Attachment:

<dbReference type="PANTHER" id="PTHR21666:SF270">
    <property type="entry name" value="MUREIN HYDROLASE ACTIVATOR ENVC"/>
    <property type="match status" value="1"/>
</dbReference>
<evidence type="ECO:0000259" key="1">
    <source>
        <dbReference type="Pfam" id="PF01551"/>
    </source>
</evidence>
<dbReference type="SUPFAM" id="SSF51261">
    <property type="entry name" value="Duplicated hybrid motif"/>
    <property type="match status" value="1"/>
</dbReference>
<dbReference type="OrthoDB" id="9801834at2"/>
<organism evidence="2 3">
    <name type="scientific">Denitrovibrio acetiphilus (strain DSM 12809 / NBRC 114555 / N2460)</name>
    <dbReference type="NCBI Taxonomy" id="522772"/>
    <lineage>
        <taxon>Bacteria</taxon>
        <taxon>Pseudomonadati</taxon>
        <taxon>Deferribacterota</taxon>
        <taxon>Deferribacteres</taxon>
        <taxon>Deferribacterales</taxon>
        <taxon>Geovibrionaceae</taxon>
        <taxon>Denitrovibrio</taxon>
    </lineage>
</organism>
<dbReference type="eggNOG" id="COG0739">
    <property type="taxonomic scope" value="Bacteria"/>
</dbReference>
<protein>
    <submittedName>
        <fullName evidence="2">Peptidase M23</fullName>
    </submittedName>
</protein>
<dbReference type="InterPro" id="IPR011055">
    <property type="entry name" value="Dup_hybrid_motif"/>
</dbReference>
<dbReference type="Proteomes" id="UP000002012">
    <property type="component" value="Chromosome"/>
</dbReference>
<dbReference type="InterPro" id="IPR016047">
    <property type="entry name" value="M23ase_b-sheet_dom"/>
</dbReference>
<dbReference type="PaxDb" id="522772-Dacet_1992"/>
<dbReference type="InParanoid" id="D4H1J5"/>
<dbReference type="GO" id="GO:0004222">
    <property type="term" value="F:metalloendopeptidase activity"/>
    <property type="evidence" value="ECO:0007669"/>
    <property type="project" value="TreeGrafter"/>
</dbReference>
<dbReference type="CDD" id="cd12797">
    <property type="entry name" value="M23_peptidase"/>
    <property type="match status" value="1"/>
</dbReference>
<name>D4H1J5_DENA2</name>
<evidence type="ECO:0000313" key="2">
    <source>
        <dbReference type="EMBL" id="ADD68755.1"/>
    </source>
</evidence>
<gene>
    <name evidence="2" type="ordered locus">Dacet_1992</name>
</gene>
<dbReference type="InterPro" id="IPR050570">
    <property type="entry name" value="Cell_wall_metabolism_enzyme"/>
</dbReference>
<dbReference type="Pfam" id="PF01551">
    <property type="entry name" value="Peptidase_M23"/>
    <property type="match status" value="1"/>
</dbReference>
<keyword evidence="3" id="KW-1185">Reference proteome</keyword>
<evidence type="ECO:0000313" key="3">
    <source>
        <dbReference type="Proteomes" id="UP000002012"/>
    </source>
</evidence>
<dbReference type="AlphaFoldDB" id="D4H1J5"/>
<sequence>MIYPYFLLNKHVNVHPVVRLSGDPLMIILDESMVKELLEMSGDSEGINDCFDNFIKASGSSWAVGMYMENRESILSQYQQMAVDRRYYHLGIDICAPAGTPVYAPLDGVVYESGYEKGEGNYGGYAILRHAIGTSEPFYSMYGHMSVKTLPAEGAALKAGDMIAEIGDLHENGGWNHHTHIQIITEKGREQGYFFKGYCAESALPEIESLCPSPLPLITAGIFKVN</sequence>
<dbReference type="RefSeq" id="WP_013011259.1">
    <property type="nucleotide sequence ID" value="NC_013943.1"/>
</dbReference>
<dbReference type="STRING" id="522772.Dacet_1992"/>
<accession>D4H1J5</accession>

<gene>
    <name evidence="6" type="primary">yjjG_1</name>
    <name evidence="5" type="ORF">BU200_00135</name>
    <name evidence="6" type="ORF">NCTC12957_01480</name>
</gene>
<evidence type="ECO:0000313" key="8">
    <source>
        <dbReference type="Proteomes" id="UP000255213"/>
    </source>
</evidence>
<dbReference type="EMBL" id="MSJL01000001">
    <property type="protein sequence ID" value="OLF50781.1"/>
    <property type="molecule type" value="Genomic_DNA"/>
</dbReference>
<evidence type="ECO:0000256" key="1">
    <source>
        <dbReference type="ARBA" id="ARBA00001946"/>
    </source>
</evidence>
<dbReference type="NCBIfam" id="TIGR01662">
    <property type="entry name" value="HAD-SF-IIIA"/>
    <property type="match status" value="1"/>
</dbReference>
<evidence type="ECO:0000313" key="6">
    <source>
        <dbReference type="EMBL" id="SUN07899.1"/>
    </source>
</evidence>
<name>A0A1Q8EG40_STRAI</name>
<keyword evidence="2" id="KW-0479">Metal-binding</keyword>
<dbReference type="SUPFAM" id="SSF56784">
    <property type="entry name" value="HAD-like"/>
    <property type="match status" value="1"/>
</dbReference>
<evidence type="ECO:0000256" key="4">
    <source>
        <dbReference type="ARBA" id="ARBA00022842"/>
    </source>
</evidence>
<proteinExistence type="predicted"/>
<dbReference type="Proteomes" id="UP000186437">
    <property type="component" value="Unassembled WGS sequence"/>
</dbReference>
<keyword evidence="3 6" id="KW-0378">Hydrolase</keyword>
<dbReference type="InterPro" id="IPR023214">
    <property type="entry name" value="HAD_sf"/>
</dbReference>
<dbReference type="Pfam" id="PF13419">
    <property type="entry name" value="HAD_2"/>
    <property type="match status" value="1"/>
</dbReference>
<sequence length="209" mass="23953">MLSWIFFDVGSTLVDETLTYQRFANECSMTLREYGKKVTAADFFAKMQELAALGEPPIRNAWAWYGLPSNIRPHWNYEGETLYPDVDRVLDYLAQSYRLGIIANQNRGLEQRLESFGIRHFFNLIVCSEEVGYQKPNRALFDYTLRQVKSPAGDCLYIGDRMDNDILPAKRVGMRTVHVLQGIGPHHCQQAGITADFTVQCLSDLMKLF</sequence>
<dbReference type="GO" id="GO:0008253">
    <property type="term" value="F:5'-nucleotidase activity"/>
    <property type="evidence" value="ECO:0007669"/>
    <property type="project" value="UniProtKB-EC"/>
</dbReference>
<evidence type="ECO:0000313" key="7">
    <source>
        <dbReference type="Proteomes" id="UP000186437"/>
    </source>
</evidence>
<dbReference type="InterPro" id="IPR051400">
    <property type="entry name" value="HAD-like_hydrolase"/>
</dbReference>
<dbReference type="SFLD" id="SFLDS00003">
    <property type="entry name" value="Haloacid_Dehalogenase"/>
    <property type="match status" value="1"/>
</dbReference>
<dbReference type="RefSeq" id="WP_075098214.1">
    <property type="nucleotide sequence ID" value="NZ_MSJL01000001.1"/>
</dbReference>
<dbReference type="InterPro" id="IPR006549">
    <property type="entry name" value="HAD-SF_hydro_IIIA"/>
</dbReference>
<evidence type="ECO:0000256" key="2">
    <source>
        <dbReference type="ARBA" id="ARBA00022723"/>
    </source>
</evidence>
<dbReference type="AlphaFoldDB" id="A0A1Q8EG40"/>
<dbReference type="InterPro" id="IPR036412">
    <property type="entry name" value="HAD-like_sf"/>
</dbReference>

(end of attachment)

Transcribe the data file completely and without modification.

<dbReference type="PANTHER" id="PTHR21666:SF270">
    <property type="entry name" value="MUREIN HYDROLASE ACTIVATOR ENVC"/>
    <property type="match status" value="1"/>
</dbReference>
<evidence type="ECO:0000259" key="1">
    <source>
        <dbReference type="Pfam" id="PF01551"/>
    </source>
</evidence>
<dbReference type="SUPFAM" id="SSF51261">
    <property type="entry name" value="Duplicated hybrid motif"/>
    <property type="match status" value="1"/>
</dbReference>
<dbReference type="OrthoDB" id="9801834at2"/>
<organism evidence="2 3">
    <name type="scientific">Denitrovibrio acetiphilus (strain DSM 12809 / NBRC 114555 / N2460)</name>
    <dbReference type="NCBI Taxonomy" id="522772"/>
    <lineage>
        <taxon>Bacteria</taxon>
        <taxon>Pseudomonadati</taxon>
        <taxon>Deferribacterota</taxon>
        <taxon>Deferribacteres</taxon>
        <taxon>Deferribacterales</taxon>
        <taxon>Geovibrionaceae</taxon>
        <taxon>Denitrovibrio</taxon>
    </lineage>
</organism>
<dbReference type="eggNOG" id="COG0739">
    <property type="taxonomic scope" value="Bacteria"/>
</dbReference>
<protein>
    <submittedName>
        <fullName evidence="2">Peptidase M23</fullName>
    </submittedName>
</protein>
<dbReference type="InterPro" id="IPR011055">
    <property type="entry name" value="Dup_hybrid_motif"/>
</dbReference>
<dbReference type="Proteomes" id="UP000002012">
    <property type="component" value="Chromosome"/>
</dbReference>
<dbReference type="InterPro" id="IPR016047">
    <property type="entry name" value="M23ase_b-sheet_dom"/>
</dbReference>
<dbReference type="PaxDb" id="522772-Dacet_1992"/>
<dbReference type="InParanoid" id="D4H1J5"/>
<dbReference type="GO" id="GO:0004222">
    <property type="term" value="F:metalloendopeptidase activity"/>
    <property type="evidence" value="ECO:0007669"/>
    <property type="project" value="TreeGrafter"/>
</dbReference>
<dbReference type="CDD" id="cd12797">
    <property type="entry name" value="M23_peptidase"/>
    <property type="match status" value="1"/>
</dbReference>
<name>D4H1J5_DENA2</name>
<evidence type="ECO:0000313" key="2">
    <source>
        <dbReference type="EMBL" id="ADD68755.1"/>
    </source>
</evidence>
<gene>
    <name evidence="2" type="ordered locus">Dacet_1992</name>
</gene>
<dbReference type="InterPro" id="IPR050570">
    <property type="entry name" value="Cell_wall_metabolism_enzyme"/>
</dbReference>
<dbReference type="Pfam" id="PF01551">
    <property type="entry name" value="Peptidase_M23"/>
    <property type="match status" value="1"/>
</dbReference>
<keyword evidence="3" id="KW-1185">Reference proteome</keyword>
<evidence type="ECO:0000313" key="3">
    <source>
        <dbReference type="Proteomes" id="UP000002012"/>
    </source>
</evidence>
<dbReference type="AlphaFoldDB" id="D4H1J5"/>
<sequence>MIYPYFLLNKHVNVHPVVRLSGDPLMIILDESMVKELLEMSGDSEGINDCFDNFIKASGSSWAVGMYMENRESILSQYQQMAVDRRYYHLGIDICAPAGTPVYAPLDGVVYESGYEKGEGNYGGYAILRHAIGTSEPFYSMYGHMSVKTLPAEGAALKAGDMIAEIGDLHENGGWNHHTHIQIITEKGREQGYFFKGYCAESALPEIESLCPSPLPLITAGIFKVN</sequence>
<dbReference type="RefSeq" id="WP_013011259.1">
    <property type="nucleotide sequence ID" value="NC_013943.1"/>
</dbReference>
<dbReference type="STRING" id="522772.Dacet_1992"/>
<accession>D4H1J5</accession>

<gene>
    <name evidence="6" type="primary">yjjG_1</name>
    <name evidence="5" type="ORF">BU200_00135</name>
    <name evidence="6" type="ORF">NCTC12957_01480</name>
</gene>
<evidence type="ECO:0000313" key="8">
    <source>
        <dbReference type="Proteomes" id="UP000255213"/>
    </source>
</evidence>
<dbReference type="EMBL" id="MSJL01000001">
    <property type="protein sequence ID" value="OLF50781.1"/>
    <property type="molecule type" value="Genomic_DNA"/>
</dbReference>
<evidence type="ECO:0000256" key="1">
    <source>
        <dbReference type="ARBA" id="ARBA00001946"/>
    </source>
</evidence>
<dbReference type="NCBIfam" id="TIGR01662">
    <property type="entry name" value="HAD-SF-IIIA"/>
    <property type="match status" value="1"/>
</dbReference>
<evidence type="ECO:0000313" key="6">
    <source>
        <dbReference type="EMBL" id="SUN07899.1"/>
    </source>
</evidence>
<name>A0A1Q8EG40_STRAI</name>
<keyword evidence="2" id="KW-0479">Metal-binding</keyword>
<dbReference type="SUPFAM" id="SSF56784">
    <property type="entry name" value="HAD-like"/>
    <property type="match status" value="1"/>
</dbReference>
<evidence type="ECO:0000256" key="4">
    <source>
        <dbReference type="ARBA" id="ARBA00022842"/>
    </source>
</evidence>
<proteinExistence type="predicted"/>
<dbReference type="Proteomes" id="UP000186437">
    <property type="component" value="Unassembled WGS sequence"/>
</dbReference>
<keyword evidence="3 6" id="KW-0378">Hydrolase</keyword>
<dbReference type="InterPro" id="IPR023214">
    <property type="entry name" value="HAD_sf"/>
</dbReference>
<dbReference type="Pfam" id="PF13419">
    <property type="entry name" value="HAD_2"/>
    <property type="match status" value="1"/>
</dbReference>
<sequence length="209" mass="23953">MLSWIFFDVGSTLVDETLTYQRFANECSMTLREYGKKVTAADFFAKMQELAALGEPPIRNAWAWYGLPSNIRPHWNYEGETLYPDVDRVLDYLAQSYRLGIIANQNRGLEQRLESFGIRHFFNLIVCSEEVGYQKPNRALFDYTLRQVKSPAGDCLYIGDRMDNDILPAKRVGMRTVHVLQGIGPHHCQQAGITADFTVQCLSDLMKLF</sequence>
<dbReference type="GO" id="GO:0008253">
    <property type="term" value="F:5'-nucleotidase activity"/>
    <property type="evidence" value="ECO:0007669"/>
    <property type="project" value="UniProtKB-EC"/>
</dbReference>
<evidence type="ECO:0000313" key="7">
    <source>
        <dbReference type="Proteomes" id="UP000186437"/>
    </source>
</evidence>
<dbReference type="InterPro" id="IPR051400">
    <property type="entry name" value="HAD-like_hydrolase"/>
</dbReference>
<dbReference type="SFLD" id="SFLDS00003">
    <property type="entry name" value="Haloacid_Dehalogenase"/>
    <property type="match status" value="1"/>
</dbReference>
<dbReference type="RefSeq" id="WP_075098214.1">
    <property type="nucleotide sequence ID" value="NZ_MSJL01000001.1"/>
</dbReference>
<dbReference type="InterPro" id="IPR006549">
    <property type="entry name" value="HAD-SF_hydro_IIIA"/>
</dbReference>
<evidence type="ECO:0000256" key="2">
    <source>
        <dbReference type="ARBA" id="ARBA00022723"/>
    </source>
</evidence>
<dbReference type="AlphaFoldDB" id="A0A1Q8EG40"/>
<dbReference type="InterPro" id="IPR036412">
    <property type="entry name" value="HAD-like_sf"/>
</dbReference>